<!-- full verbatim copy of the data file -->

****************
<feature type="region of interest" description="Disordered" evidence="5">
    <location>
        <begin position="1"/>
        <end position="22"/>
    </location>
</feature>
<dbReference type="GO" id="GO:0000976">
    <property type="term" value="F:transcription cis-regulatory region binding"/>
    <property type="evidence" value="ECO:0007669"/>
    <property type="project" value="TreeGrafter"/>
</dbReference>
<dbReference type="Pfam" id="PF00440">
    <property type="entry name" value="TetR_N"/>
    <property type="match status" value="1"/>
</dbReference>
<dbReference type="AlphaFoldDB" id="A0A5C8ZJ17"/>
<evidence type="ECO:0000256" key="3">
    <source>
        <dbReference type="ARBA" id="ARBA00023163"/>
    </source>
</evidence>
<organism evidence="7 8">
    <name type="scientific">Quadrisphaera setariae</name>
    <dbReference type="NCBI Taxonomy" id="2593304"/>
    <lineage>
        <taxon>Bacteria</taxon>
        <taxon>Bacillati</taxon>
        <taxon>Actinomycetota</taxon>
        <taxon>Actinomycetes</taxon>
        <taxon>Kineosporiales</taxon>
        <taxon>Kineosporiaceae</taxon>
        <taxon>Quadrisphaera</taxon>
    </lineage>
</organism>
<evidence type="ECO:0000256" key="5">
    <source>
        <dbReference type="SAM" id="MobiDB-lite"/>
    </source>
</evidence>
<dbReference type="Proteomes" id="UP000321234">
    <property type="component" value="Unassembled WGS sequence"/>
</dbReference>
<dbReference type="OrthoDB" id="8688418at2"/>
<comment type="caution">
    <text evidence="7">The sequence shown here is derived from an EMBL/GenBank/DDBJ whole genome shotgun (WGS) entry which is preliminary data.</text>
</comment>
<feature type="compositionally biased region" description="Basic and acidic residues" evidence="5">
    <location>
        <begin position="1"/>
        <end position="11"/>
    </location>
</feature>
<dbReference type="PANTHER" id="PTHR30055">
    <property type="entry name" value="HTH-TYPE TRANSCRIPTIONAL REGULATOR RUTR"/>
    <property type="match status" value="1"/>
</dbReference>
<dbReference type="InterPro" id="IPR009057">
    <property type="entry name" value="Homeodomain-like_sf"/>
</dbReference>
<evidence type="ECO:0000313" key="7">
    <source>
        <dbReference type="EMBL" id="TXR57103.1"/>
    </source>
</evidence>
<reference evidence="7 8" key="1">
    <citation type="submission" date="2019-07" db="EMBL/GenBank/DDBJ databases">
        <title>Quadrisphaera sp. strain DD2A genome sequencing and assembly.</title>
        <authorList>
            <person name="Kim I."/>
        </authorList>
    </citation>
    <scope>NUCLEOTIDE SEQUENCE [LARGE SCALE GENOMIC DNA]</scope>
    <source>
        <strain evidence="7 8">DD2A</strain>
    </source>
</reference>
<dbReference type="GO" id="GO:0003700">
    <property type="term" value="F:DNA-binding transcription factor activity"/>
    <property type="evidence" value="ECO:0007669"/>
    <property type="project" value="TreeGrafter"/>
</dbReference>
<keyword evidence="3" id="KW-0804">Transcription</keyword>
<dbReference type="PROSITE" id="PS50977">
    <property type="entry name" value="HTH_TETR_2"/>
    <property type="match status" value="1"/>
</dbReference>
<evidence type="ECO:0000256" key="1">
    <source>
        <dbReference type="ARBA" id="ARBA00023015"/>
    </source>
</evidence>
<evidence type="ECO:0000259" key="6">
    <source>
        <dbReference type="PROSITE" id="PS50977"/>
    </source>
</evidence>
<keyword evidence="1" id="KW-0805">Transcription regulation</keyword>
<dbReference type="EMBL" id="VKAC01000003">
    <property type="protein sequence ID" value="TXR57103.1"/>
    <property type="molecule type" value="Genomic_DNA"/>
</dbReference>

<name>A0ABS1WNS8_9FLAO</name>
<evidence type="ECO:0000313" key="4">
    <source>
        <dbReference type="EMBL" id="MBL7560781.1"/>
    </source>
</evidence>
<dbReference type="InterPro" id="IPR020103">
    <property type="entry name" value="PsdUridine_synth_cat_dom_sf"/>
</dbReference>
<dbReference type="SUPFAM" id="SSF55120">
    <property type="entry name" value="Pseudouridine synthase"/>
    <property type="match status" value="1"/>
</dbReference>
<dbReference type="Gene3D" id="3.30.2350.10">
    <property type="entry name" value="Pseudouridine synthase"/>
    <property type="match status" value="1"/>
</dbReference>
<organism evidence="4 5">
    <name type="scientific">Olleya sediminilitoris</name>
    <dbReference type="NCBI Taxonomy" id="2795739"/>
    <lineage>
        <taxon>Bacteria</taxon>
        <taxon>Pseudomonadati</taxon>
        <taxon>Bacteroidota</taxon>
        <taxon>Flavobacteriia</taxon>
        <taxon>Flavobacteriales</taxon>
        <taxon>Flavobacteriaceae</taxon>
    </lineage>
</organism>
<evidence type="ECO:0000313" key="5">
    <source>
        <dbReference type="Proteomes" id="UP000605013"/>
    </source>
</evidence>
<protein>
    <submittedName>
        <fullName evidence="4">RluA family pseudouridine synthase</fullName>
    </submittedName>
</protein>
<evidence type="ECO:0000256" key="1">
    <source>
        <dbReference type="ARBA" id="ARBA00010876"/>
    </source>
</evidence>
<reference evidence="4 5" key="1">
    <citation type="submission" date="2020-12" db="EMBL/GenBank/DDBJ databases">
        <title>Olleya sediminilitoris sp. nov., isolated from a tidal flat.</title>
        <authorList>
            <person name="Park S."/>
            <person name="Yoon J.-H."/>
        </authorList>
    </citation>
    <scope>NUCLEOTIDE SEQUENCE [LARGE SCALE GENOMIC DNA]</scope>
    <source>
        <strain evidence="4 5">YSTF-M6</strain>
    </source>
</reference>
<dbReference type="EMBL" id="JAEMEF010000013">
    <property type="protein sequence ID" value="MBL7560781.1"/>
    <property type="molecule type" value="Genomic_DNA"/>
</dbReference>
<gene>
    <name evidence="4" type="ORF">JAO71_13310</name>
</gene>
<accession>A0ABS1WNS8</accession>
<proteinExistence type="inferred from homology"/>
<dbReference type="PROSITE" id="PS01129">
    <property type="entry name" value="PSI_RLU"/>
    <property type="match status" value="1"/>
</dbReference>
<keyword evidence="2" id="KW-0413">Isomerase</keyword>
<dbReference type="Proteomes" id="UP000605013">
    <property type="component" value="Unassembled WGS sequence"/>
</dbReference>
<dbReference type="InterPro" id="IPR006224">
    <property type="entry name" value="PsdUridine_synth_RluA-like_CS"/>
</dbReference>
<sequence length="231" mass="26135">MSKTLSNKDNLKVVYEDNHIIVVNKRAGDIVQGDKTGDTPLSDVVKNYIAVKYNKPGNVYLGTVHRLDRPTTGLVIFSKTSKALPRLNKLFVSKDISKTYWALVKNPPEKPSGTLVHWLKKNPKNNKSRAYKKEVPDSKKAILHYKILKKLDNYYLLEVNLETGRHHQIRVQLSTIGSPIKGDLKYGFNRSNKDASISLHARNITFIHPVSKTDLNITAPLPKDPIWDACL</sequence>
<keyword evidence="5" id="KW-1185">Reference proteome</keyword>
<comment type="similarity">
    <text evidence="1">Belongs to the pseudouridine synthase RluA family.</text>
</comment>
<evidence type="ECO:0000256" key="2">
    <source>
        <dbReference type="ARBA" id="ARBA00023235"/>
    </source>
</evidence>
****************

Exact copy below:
<feature type="region of interest" description="Disordered" evidence="5">
    <location>
        <begin position="1"/>
        <end position="22"/>
    </location>
</feature>
<dbReference type="GO" id="GO:0000976">
    <property type="term" value="F:transcription cis-regulatory region binding"/>
    <property type="evidence" value="ECO:0007669"/>
    <property type="project" value="TreeGrafter"/>
</dbReference>
<dbReference type="Pfam" id="PF00440">
    <property type="entry name" value="TetR_N"/>
    <property type="match status" value="1"/>
</dbReference>
<dbReference type="AlphaFoldDB" id="A0A5C8ZJ17"/>
<evidence type="ECO:0000256" key="3">
    <source>
        <dbReference type="ARBA" id="ARBA00023163"/>
    </source>
</evidence>
<organism evidence="7 8">
    <name type="scientific">Quadrisphaera setariae</name>
    <dbReference type="NCBI Taxonomy" id="2593304"/>
    <lineage>
        <taxon>Bacteria</taxon>
        <taxon>Bacillati</taxon>
        <taxon>Actinomycetota</taxon>
        <taxon>Actinomycetes</taxon>
        <taxon>Kineosporiales</taxon>
        <taxon>Kineosporiaceae</taxon>
        <taxon>Quadrisphaera</taxon>
    </lineage>
</organism>
<evidence type="ECO:0000256" key="5">
    <source>
        <dbReference type="SAM" id="MobiDB-lite"/>
    </source>
</evidence>
<dbReference type="Proteomes" id="UP000321234">
    <property type="component" value="Unassembled WGS sequence"/>
</dbReference>
<dbReference type="OrthoDB" id="8688418at2"/>
<comment type="caution">
    <text evidence="7">The sequence shown here is derived from an EMBL/GenBank/DDBJ whole genome shotgun (WGS) entry which is preliminary data.</text>
</comment>
<feature type="compositionally biased region" description="Basic and acidic residues" evidence="5">
    <location>
        <begin position="1"/>
        <end position="11"/>
    </location>
</feature>
<dbReference type="PANTHER" id="PTHR30055">
    <property type="entry name" value="HTH-TYPE TRANSCRIPTIONAL REGULATOR RUTR"/>
    <property type="match status" value="1"/>
</dbReference>
<dbReference type="InterPro" id="IPR009057">
    <property type="entry name" value="Homeodomain-like_sf"/>
</dbReference>
<evidence type="ECO:0000313" key="7">
    <source>
        <dbReference type="EMBL" id="TXR57103.1"/>
    </source>
</evidence>
<reference evidence="7 8" key="1">
    <citation type="submission" date="2019-07" db="EMBL/GenBank/DDBJ databases">
        <title>Quadrisphaera sp. strain DD2A genome sequencing and assembly.</title>
        <authorList>
            <person name="Kim I."/>
        </authorList>
    </citation>
    <scope>NUCLEOTIDE SEQUENCE [LARGE SCALE GENOMIC DNA]</scope>
    <source>
        <strain evidence="7 8">DD2A</strain>
    </source>
</reference>
<dbReference type="GO" id="GO:0003700">
    <property type="term" value="F:DNA-binding transcription factor activity"/>
    <property type="evidence" value="ECO:0007669"/>
    <property type="project" value="TreeGrafter"/>
</dbReference>
<keyword evidence="3" id="KW-0804">Transcription</keyword>
<dbReference type="PROSITE" id="PS50977">
    <property type="entry name" value="HTH_TETR_2"/>
    <property type="match status" value="1"/>
</dbReference>
<evidence type="ECO:0000256" key="1">
    <source>
        <dbReference type="ARBA" id="ARBA00023015"/>
    </source>
</evidence>
<evidence type="ECO:0000259" key="6">
    <source>
        <dbReference type="PROSITE" id="PS50977"/>
    </source>
</evidence>
<keyword evidence="1" id="KW-0805">Transcription regulation</keyword>
<dbReference type="EMBL" id="VKAC01000003">
    <property type="protein sequence ID" value="TXR57103.1"/>
    <property type="molecule type" value="Genomic_DNA"/>
</dbReference>

<name>A0ABS1WNS8_9FLAO</name>
<evidence type="ECO:0000313" key="4">
    <source>
        <dbReference type="EMBL" id="MBL7560781.1"/>
    </source>
</evidence>
<dbReference type="InterPro" id="IPR020103">
    <property type="entry name" value="PsdUridine_synth_cat_dom_sf"/>
</dbReference>
<dbReference type="SUPFAM" id="SSF55120">
    <property type="entry name" value="Pseudouridine synthase"/>
    <property type="match status" value="1"/>
</dbReference>
<dbReference type="Gene3D" id="3.30.2350.10">
    <property type="entry name" value="Pseudouridine synthase"/>
    <property type="match status" value="1"/>
</dbReference>
<organism evidence="4 5">
    <name type="scientific">Olleya sediminilitoris</name>
    <dbReference type="NCBI Taxonomy" id="2795739"/>
    <lineage>
        <taxon>Bacteria</taxon>
        <taxon>Pseudomonadati</taxon>
        <taxon>Bacteroidota</taxon>
        <taxon>Flavobacteriia</taxon>
        <taxon>Flavobacteriales</taxon>
        <taxon>Flavobacteriaceae</taxon>
    </lineage>
</organism>
<evidence type="ECO:0000313" key="5">
    <source>
        <dbReference type="Proteomes" id="UP000605013"/>
    </source>
</evidence>
<protein>
    <submittedName>
        <fullName evidence="4">RluA family pseudouridine synthase</fullName>
    </submittedName>
</protein>
<evidence type="ECO:0000256" key="1">
    <source>
        <dbReference type="ARBA" id="ARBA00010876"/>
    </source>
</evidence>
<reference evidence="4 5" key="1">
    <citation type="submission" date="2020-12" db="EMBL/GenBank/DDBJ databases">
        <title>Olleya sediminilitoris sp. nov., isolated from a tidal flat.</title>
        <authorList>
            <person name="Park S."/>
            <person name="Yoon J.-H."/>
        </authorList>
    </citation>
    <scope>NUCLEOTIDE SEQUENCE [LARGE SCALE GENOMIC DNA]</scope>
    <source>
        <strain evidence="4 5">YSTF-M6</strain>
    </source>
</reference>
<dbReference type="EMBL" id="JAEMEF010000013">
    <property type="protein sequence ID" value="MBL7560781.1"/>
    <property type="molecule type" value="Genomic_DNA"/>
</dbReference>
<gene>
    <name evidence="4" type="ORF">JAO71_13310</name>
</gene>
<accession>A0ABS1WNS8</accession>
<proteinExistence type="inferred from homology"/>
<dbReference type="PROSITE" id="PS01129">
    <property type="entry name" value="PSI_RLU"/>
    <property type="match status" value="1"/>
</dbReference>
<keyword evidence="2" id="KW-0413">Isomerase</keyword>
<dbReference type="Proteomes" id="UP000605013">
    <property type="component" value="Unassembled WGS sequence"/>
</dbReference>
<dbReference type="InterPro" id="IPR006224">
    <property type="entry name" value="PsdUridine_synth_RluA-like_CS"/>
</dbReference>
<sequence length="231" mass="26135">MSKTLSNKDNLKVVYEDNHIIVVNKRAGDIVQGDKTGDTPLSDVVKNYIAVKYNKPGNVYLGTVHRLDRPTTGLVIFSKTSKALPRLNKLFVSKDISKTYWALVKNPPEKPSGTLVHWLKKNPKNNKSRAYKKEVPDSKKAILHYKILKKLDNYYLLEVNLETGRHHQIRVQLSTIGSPIKGDLKYGFNRSNKDASISLHARNITFIHPVSKTDLNITAPLPKDPIWDACL</sequence>
<keyword evidence="5" id="KW-1185">Reference proteome</keyword>
<comment type="similarity">
    <text evidence="1">Belongs to the pseudouridine synthase RluA family.</text>
</comment>
<evidence type="ECO:0000256" key="2">
    <source>
        <dbReference type="ARBA" id="ARBA00023235"/>
    </source>
</evidence>